Legal Will Requirements in California

By Teo Spengler

A will is a document describing who will inherit your assets when you die. The simplicity of the concept stands in stark contrast to the sometimes complex -- but precise -- procedural requirements to make the will valid and enforceable. The legal hoops vary in number and complexity from state to state. California provides a wide a range of options for will drafters.

Handwritten Wills

You may write your will in the privacy of your own home using pen and paper if you are a California resident 18 years or older and of sound mind. Such wills, termed holographic wills, are valid if entirely handwritten, including signature and date. You will not need a witness or notary, nor is formal legal language required.

Form Wills

Another popular, simple option is California's statutory will, a form will set out in the penal code. Any of-age resident can make a statutory will by obtaining a copy of the form, then filling in the blanks to identify herself, her assets and her desired heirs. The maker must sign the will before two witnesses, but need not notarize signatures.

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Printed Wills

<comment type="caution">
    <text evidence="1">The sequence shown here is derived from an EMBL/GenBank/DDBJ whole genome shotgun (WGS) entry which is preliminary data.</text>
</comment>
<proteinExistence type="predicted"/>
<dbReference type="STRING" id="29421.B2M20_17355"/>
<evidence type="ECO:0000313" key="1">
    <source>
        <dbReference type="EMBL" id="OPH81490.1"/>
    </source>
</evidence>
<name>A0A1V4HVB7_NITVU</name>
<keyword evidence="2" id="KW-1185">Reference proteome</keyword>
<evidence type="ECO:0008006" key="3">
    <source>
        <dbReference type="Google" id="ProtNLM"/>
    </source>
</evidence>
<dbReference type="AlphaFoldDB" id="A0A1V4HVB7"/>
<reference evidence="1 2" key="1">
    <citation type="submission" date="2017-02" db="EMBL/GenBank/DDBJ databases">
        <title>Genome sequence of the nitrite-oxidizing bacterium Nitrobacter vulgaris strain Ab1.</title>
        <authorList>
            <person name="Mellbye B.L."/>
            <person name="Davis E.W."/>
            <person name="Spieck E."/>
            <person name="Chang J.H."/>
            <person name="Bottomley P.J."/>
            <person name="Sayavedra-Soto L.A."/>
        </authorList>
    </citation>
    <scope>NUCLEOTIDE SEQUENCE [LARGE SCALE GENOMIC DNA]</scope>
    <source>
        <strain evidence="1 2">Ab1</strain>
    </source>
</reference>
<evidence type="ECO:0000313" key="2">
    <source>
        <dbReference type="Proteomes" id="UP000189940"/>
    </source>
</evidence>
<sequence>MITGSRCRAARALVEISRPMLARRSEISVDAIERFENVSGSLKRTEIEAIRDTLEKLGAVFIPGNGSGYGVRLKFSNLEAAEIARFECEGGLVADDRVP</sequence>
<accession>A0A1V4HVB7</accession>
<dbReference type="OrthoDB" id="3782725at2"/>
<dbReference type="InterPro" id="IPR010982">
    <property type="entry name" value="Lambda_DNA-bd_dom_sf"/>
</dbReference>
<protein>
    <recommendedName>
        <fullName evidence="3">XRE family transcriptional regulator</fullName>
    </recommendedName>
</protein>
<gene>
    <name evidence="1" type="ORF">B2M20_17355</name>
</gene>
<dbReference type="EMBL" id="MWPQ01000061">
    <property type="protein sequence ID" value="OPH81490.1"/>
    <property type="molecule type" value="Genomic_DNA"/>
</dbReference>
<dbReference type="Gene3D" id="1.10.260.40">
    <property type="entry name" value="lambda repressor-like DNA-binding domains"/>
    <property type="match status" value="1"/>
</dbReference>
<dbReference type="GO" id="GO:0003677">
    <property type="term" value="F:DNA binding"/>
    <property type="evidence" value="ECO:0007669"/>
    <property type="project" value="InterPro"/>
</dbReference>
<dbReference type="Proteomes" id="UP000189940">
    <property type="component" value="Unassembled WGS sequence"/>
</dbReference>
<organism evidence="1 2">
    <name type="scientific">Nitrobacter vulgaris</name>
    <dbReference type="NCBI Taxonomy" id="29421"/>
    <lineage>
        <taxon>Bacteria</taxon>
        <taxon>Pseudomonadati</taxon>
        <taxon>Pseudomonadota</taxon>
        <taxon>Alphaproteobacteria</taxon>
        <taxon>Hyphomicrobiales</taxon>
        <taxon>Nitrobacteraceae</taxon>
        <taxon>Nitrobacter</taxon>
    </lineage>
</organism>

You must follow the same statutory procedures whether you type a will for yourself or ask a lawyer to do so. You must meet identical residence, age and sound-mind requirements as apply to other California wills, and also sign the printed will before two witnesses. If you use an attorney, he can give you legal and tax-planning advice, particularly useful for larger estates.

International Will

According to the California Uniform International Wills Act, state residents owning assets in other states and countries can draft a last testament that will be readily accepted in all jurisdictions. The will itself may be handwritten or prepared in any language, but the verification must follow detailed statutory procedures. An international will requires two witnesses as well as a signed attestation by "a person authorized to act in connection with international wills." This category includes members of the diplomatic service and California attorneys. The authorized person certifies the will signing using a form similar to a notary's.

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Does a Last Will & Testament Need to Be Notarized in California?


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